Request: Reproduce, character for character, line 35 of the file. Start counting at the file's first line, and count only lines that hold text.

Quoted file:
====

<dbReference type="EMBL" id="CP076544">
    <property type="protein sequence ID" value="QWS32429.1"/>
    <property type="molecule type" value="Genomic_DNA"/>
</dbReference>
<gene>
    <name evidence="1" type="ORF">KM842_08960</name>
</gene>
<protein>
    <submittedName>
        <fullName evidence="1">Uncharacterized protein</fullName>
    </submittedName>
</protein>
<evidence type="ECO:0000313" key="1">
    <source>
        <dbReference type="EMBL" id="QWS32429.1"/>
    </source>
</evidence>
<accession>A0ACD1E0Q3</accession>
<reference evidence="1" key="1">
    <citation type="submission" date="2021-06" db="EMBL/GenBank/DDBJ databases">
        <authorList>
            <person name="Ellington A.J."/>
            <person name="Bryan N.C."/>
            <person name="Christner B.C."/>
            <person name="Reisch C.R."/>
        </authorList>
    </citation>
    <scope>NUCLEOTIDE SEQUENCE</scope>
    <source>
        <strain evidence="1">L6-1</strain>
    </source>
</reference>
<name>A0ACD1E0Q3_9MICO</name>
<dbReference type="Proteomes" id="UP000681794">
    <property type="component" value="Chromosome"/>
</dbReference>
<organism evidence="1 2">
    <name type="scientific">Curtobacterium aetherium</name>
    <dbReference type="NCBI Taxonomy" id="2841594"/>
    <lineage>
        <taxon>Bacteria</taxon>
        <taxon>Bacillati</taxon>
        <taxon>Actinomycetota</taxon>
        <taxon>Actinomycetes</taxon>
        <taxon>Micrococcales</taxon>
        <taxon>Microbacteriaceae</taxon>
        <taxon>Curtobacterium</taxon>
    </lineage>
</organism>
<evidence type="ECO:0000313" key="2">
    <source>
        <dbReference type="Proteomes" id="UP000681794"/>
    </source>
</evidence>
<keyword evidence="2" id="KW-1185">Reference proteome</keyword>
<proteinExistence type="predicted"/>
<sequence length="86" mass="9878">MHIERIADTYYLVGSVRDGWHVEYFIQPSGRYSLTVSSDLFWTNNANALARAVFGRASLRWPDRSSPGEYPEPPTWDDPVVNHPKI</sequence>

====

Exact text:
    <property type="component" value="Chromosome"/>